The New York State Assembly recently approved a bill (A04458) that would require insurers to expedite claims investigation and settlement processes after declared disasters and emergencies.
Under the legislation, which passed the Assembly on June 17, insurers would be required to advise the claimant in writing within 15 business days of closing the investigation whether the insurer has accepted or rejected the claim. The insurer would be allowed a one-time extension of 15 additional business days, provided that the insurer notifies the claimant of the reasons why more time is needed. Additionally, the insurer would be required to pay the claim within three business days from the settlement of the claim.
Following Superstorm Sandy and Tropical Storms Irene and Lee, it was found that there were often “lengthy delays” in the time it was taking insurers to investigate and process claims and make payments to policyholders, the bill’s memo states. The memo said that in wake of Sandy, the New York State Department of Financial Services found it necessary to issue an emergency regulation in a bid to speed up the claims process.
“This bill would address this issue by requiring insurers to respond to a claim arising from a disaster or emergency in accordance with regulations established by the Superintendent of Financial Services, accept or reject a claim within 15 business days of closing the investigation, and pay a claim within three business days of the claim being settled,” the bill’s memo states. The measure has been referred to the Senate Rules Committee.
Separately, the Assembly also recently approved A04172 that would create a 23-member task force to examine and report on whether policyholders and communities have adequate and reliable insurance coverage in the event of another natural disaster. The task force would study possible ways that insurers can improve service and overall response in order to prepare for future weather events.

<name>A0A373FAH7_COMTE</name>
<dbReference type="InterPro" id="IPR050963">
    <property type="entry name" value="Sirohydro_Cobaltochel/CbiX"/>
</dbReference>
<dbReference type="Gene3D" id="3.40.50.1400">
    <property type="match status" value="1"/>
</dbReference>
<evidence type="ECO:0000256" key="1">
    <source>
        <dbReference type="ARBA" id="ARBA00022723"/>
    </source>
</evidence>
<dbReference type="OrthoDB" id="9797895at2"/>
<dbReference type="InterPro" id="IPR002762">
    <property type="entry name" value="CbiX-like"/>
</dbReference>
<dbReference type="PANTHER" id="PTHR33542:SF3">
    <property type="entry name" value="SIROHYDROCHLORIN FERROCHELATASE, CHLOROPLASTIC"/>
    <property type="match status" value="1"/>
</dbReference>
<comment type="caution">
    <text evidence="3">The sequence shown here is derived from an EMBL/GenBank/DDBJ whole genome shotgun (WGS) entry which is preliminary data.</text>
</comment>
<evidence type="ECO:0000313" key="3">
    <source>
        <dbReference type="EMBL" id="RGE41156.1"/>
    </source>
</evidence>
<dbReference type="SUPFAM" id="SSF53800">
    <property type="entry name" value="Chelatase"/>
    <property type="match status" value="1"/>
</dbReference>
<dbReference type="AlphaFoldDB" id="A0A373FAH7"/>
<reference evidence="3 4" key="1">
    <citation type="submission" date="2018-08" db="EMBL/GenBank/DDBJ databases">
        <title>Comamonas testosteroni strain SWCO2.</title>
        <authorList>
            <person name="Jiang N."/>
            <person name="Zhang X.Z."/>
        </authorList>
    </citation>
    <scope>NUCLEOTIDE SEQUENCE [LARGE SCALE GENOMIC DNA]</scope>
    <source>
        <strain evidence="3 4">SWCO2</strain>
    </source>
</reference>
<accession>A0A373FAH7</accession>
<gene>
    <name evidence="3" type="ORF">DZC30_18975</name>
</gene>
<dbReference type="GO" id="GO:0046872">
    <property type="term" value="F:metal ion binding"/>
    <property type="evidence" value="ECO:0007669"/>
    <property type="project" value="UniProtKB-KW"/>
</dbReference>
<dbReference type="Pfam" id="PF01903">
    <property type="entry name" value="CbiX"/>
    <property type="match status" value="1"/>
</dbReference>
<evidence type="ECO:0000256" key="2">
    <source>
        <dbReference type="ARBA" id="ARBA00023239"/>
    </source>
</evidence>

A0417 passed the Assembly on June 11 and has been referred to the Senate Rules Committee.
The proposed task force would include: the superintendent of the Department of Financial Services and commissioner of the Department of Homeland Security and Emergency Services; five insurers who write policies that cover loss or damage to property (including at least one insurer who writes for the National Flood insurance Program); five local officers who respond to disasters and emergencies (including representatives from New York City, Long Island, the Hudson Valley, and rural areas of the state that are prone to flooding); two organizations that represent independent and public adjusters; two non-profits that have experience with disaster relief; and two consumer advocacy groups.
The task force would report to the governor, the speaker of the Assembly, the temporary president of the Senate, and the chairs of the Assembly and Senate Insurance Committees one year after the effective date of its authorizing legislation.
The bill states that the report would be required to include the following information:
- Steps insurers currently take in order to respond to disaster-related claims in a timely fashion;
- Challenges insurer experience when responding to disasters;
- Steps insurers currently take to adequately assess damage so that homeowners and municipalities can remove debris and make repairs quickly;
- Additional steps insurers and state and local agencies can take to better respond to the needs of communities and policyholders affected by a disaster;
- Ways insurers assist homeowners and businesses affected by a disaster whose premiums are due;
- Steps insurers can take if their employees are affected by a disaster in order to ensure that they are still able to respond to claims in a timely fashion;
- Whether or not New Yorkers have adequate insurance coverage and if not, identifying what barriers exist that may prevent people from purchasing adequate coverage;
- Identifying measures to encourage homeowners and businesses to purchase flood insurance as needed;
- Steps insurers take to prevent disputes with policyholders and to resolve those which do occur as well as additional steps insurers can take; and
- Legislative actions that can be considered to address such issues.
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